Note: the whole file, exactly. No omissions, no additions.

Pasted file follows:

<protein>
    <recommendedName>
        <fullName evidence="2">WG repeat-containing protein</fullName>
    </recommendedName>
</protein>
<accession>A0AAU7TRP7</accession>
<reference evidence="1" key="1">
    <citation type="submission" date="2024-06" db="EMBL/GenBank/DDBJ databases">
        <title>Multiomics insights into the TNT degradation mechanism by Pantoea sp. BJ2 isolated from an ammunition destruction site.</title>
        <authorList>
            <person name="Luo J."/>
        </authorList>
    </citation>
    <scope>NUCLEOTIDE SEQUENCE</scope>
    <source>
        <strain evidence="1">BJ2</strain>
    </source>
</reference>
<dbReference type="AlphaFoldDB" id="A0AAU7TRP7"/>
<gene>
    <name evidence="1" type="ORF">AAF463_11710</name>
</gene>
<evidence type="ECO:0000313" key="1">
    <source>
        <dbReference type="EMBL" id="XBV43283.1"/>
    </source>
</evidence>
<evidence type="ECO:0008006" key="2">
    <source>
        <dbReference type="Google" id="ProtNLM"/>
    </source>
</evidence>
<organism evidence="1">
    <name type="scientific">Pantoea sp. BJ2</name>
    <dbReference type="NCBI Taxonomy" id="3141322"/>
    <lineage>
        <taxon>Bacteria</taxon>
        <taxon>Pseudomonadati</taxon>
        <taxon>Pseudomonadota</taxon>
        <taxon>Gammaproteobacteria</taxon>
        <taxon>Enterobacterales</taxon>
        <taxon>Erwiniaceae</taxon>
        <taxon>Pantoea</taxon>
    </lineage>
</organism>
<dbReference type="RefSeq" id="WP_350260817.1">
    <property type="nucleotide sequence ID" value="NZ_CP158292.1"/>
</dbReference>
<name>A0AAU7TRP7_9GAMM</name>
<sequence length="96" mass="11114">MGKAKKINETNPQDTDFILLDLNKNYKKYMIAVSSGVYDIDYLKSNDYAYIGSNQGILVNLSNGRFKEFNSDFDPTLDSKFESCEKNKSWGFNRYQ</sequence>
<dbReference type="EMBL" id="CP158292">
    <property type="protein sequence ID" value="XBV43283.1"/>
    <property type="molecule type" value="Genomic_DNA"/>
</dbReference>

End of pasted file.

<protein>
    <recommendedName>
        <fullName evidence="2">WG repeat-containing protein</fullName>
    </recommendedName>
</protein>
<accession>A0AAU7TRP7</accession>
<reference evidence="1" key="1">
    <citation type="submission" date="2024-06" db="EMBL/GenBank/DDBJ databases">
        <title>Multiomics insights into the TNT degradation mechanism by Pantoea sp. BJ2 isolated from an ammunition destruction site.</title>
        <authorList>
            <person name="Luo J."/>
        </authorList>
    </citation>
    <scope>NUCLEOTIDE SEQUENCE</scope>
    <source>
        <strain evidence="1">BJ2</strain>
    </source>
</reference>
<dbReference type="AlphaFoldDB" id="A0AAU7TRP7"/>
<gene>
    <name evidence="1" type="ORF">AAF463_11710</name>
</gene>
<evidence type="ECO:0000313" key="1">
    <source>
        <dbReference type="EMBL" id="XBV43283.1"/>
    </source>
</evidence>
<evidence type="ECO:0008006" key="2">
    <source>
        <dbReference type="Google" id="ProtNLM"/>
    </source>
</evidence>
<organism evidence="1">
    <name type="scientific">Pantoea sp. BJ2</name>
    <dbReference type="NCBI Taxonomy" id="3141322"/>
    <lineage>
        <taxon>Bacteria</taxon>
        <taxon>Pseudomonadati</taxon>
        <taxon>Pseudomonadota</taxon>
        <taxon>Gammaproteobacteria</taxon>
        <taxon>Enterobacterales</taxon>
        <taxon>Erwiniaceae</taxon>
        <taxon>Pantoea</taxon>
    </lineage>
</organism>
<dbReference type="RefSeq" id="WP_350260817.1">
    <property type="nucleotide sequence ID" value="NZ_CP158292.1"/>
</dbReference>
<name>A0AAU7TRP7_9GAMM</name>
<sequence length="96" mass="11114">MGKAKKINETNPQDTDFILLDLNKNYKKYMIAVSSGVYDIDYLKSNDYAYIGSNQGILVNLSNGRFKEFNSDFDPTLDSKFESCEKNKSWGFNRYQ</sequence>
<dbReference type="EMBL" id="CP158292">
    <property type="protein sequence ID" value="XBV43283.1"/>
    <property type="molecule type" value="Genomic_DNA"/>
</dbReference>